Have you wanted to compress only certain types of columns in a table while leaving other columns uncompressed? While working on a customer case this week I saw an interesting problem where a table had many heavily utilized TEXT fields with some read queries exceeding 500MB (!!), and stored in a 100GB table. In this […]
Search Results for: innodb IO
This is a time-honored topic, and there’s no shortage of articles on the topic on this blog. I wanted to write a post trying to condense and clarify those posts, as it has taken me a while to really understand this relationship. Some basic facts Most of us know that writing into Innodb updates buffer […]
It is no secret that bugs related to multithreading–deadlocks, data races, starvations etc–have a big impact on application’s stability and are at the same time hard to find due to their nondeterministic nature. Any tool that makes finding such bugs easier, preferably before anybody is aware of their existence, is very welcome.
One of the serious limitations in the fast index creation feature introduced in the InnoDB plugin is that it only works when indexes are explicitly created using ALTER TABLE or CREATE INDEX. Peter has already blogged about it before, here I’ll just briefly reiterate other cases that might benefit from that feature: when ALTER TABLE […]
Even though multiple fixes have been implemented in Percona Server and MySQL 5.5, there are still workloads in which case mutex (or rw-lock) contention is a performance limiting factor, helped by ever growing number of cores available in the systems. It is interesting though the contention may manifest itself in the different form from the […]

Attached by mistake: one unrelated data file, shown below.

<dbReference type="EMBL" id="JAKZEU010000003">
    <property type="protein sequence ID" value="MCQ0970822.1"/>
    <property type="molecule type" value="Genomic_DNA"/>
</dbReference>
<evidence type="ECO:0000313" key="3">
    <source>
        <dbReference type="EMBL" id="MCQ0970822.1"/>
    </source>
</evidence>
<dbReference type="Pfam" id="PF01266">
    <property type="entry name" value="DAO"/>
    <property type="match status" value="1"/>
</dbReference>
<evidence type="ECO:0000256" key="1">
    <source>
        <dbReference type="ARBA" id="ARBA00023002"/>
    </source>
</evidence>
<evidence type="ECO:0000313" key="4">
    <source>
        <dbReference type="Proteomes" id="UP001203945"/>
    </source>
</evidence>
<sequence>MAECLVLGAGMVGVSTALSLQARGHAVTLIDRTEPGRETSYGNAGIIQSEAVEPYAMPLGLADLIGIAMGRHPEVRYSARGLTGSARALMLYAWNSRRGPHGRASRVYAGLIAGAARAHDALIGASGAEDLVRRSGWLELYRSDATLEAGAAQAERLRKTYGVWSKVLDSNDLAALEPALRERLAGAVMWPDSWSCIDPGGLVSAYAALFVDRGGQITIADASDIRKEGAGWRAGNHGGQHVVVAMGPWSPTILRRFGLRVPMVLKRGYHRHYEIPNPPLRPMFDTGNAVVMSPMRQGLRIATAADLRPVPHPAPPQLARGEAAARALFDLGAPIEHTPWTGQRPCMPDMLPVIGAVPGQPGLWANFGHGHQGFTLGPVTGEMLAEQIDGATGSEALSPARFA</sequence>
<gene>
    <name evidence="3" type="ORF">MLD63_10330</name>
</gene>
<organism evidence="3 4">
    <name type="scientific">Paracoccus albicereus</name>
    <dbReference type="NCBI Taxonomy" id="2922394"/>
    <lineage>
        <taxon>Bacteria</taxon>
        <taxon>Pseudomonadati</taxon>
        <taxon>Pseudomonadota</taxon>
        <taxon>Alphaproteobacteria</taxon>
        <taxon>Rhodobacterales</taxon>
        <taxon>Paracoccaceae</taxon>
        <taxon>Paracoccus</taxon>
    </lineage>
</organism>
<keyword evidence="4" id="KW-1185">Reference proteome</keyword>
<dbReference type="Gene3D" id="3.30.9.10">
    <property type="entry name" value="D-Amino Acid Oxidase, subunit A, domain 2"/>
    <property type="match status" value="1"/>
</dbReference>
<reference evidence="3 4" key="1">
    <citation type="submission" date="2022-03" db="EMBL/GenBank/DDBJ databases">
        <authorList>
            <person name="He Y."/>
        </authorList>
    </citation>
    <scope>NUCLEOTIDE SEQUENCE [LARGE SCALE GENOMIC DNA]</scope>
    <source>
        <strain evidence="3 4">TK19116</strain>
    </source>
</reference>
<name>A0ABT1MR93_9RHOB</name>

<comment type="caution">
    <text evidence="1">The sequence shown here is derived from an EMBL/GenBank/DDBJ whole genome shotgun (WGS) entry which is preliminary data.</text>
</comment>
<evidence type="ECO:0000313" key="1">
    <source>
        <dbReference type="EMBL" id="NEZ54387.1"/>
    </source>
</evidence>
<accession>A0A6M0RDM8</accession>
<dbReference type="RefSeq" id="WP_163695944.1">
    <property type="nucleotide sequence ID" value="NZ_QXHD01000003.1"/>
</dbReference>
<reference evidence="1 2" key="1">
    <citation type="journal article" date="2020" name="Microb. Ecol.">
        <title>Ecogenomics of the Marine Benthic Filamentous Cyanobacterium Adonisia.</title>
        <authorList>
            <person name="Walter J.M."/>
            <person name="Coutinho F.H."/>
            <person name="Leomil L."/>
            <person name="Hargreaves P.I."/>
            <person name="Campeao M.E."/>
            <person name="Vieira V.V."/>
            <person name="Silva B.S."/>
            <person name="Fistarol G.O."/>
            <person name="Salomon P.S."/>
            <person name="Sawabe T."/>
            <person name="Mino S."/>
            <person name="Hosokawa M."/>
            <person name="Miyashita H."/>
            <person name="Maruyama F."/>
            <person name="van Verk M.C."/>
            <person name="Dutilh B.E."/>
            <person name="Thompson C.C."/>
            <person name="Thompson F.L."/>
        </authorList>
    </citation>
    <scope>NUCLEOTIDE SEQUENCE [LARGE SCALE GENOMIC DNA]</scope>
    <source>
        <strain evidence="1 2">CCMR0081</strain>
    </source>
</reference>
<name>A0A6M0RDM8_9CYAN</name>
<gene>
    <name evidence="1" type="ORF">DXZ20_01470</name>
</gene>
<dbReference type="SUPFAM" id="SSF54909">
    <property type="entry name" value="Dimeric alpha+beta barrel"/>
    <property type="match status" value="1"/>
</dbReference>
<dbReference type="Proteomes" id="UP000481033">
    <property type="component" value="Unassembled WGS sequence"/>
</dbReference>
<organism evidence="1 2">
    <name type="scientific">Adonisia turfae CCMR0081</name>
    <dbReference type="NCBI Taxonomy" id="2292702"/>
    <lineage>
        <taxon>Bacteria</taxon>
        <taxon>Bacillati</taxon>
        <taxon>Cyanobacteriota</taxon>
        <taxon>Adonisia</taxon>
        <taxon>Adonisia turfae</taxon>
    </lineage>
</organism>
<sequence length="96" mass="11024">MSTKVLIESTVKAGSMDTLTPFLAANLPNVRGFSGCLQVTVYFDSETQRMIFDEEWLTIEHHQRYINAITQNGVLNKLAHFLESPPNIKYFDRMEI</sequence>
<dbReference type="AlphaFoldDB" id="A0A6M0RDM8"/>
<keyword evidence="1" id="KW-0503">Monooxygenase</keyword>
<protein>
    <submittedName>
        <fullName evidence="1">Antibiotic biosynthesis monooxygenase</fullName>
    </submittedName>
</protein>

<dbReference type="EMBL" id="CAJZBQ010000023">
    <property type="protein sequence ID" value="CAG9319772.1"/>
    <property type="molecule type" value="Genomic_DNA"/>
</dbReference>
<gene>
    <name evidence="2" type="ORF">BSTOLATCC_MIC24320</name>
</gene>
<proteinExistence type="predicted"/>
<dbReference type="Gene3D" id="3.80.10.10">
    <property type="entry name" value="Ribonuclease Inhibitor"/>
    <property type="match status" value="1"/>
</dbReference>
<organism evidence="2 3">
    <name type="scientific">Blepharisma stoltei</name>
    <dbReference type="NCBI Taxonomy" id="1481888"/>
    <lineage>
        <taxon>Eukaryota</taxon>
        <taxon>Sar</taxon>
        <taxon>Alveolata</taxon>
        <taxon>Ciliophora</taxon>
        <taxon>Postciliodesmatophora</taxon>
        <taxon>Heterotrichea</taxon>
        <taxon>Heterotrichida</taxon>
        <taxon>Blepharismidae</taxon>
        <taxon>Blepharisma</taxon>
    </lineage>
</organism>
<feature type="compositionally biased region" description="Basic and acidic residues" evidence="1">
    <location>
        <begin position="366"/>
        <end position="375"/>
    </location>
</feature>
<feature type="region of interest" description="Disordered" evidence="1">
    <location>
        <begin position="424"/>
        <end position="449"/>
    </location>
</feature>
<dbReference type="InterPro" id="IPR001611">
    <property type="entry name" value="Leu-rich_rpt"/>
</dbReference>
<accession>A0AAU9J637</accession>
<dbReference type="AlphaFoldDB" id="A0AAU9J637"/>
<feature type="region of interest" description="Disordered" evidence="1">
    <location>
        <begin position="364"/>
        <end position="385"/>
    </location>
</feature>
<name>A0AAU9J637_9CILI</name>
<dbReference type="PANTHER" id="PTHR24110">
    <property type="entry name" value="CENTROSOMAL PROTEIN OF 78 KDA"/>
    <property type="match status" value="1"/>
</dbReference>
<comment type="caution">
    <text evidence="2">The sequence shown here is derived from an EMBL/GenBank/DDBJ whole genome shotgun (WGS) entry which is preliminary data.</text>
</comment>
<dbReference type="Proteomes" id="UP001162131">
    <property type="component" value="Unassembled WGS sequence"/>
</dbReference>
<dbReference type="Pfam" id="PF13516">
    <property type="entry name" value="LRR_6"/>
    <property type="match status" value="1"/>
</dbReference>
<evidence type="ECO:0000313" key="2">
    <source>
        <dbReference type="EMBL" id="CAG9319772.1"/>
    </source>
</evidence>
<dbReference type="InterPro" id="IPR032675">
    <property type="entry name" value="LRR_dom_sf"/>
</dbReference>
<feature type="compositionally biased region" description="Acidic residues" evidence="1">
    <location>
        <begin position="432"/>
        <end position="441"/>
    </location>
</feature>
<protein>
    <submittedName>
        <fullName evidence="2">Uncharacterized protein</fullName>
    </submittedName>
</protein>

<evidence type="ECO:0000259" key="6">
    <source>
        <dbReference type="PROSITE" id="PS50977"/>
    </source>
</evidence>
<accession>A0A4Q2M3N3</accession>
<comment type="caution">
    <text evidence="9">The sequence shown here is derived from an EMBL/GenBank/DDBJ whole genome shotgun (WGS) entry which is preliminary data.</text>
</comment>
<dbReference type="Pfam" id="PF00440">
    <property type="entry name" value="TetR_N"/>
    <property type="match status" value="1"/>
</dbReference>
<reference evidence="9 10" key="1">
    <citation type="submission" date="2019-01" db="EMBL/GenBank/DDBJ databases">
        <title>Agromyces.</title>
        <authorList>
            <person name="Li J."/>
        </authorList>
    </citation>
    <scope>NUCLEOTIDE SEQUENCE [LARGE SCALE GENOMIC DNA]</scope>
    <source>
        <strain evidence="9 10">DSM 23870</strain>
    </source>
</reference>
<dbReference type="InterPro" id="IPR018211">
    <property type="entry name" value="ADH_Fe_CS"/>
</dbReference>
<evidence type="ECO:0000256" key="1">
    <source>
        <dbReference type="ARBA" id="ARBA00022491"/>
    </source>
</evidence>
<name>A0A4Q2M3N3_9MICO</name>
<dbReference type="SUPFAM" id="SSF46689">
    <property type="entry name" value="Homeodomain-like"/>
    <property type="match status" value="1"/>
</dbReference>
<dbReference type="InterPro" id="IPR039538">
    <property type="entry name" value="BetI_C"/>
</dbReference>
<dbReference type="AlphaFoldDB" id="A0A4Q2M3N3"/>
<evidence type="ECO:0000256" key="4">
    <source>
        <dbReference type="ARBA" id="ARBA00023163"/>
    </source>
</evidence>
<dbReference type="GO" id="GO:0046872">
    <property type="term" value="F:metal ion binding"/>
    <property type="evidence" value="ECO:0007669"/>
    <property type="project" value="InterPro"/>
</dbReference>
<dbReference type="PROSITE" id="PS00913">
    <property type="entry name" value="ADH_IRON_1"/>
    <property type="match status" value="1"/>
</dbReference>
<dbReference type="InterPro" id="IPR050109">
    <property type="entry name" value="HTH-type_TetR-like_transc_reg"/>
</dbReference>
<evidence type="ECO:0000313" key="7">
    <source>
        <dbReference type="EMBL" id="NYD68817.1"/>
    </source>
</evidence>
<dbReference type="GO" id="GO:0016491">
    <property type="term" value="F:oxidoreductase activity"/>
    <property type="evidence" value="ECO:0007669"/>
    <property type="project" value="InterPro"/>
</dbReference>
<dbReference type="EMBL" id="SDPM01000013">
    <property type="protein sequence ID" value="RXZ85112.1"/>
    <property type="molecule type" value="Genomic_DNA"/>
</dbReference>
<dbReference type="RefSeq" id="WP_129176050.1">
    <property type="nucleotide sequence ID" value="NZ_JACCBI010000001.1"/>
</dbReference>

InnoDB compression is getting some traction, and I see quite contradictory opinions. Someone has successful deployments in productions, and someone says that compression in current implementation is useless. To get some initial impression about performance I decided to run some sysbench with multi-tables benchmarks. I actually was preparing to do complex research, but even first […]
I recently worked on a customer case where at seemingly random times, inserts would fail with Innodb error 139. This is a rather simple problem, but due to it’s nature, it may only affect you after you already have a system running in production for a while.
I mentioned problems with InnoDB flushing in a previous post. Before getting to ideas on a solution, let’s define some terms and take a look into theory. The two most important parameters for InnoDB performance are innodb_buffer_pool_size and innodb_log_file_size. InnoDB works with data in memory, and all changes to data are performed in memory. In […]
You might know if you have long running transactions you’re risking having a lot of “garbage” accumulated in undo segment size which can cause performance degradation as well as increased disk space usage. Long transactions can also be bad for other reasons such as taking row level locks which will prevent other transactions for execution, […]
When does Innodb Start Transaction ? The answer looks obvious – when you issue “BEGIN” command. This is however wrong answer from engine point of you. Run “SHOW INNODB STATUS” and you will see “not started” status in transaction list. It is only when you read (or write) to INNODB table you can see transaction […]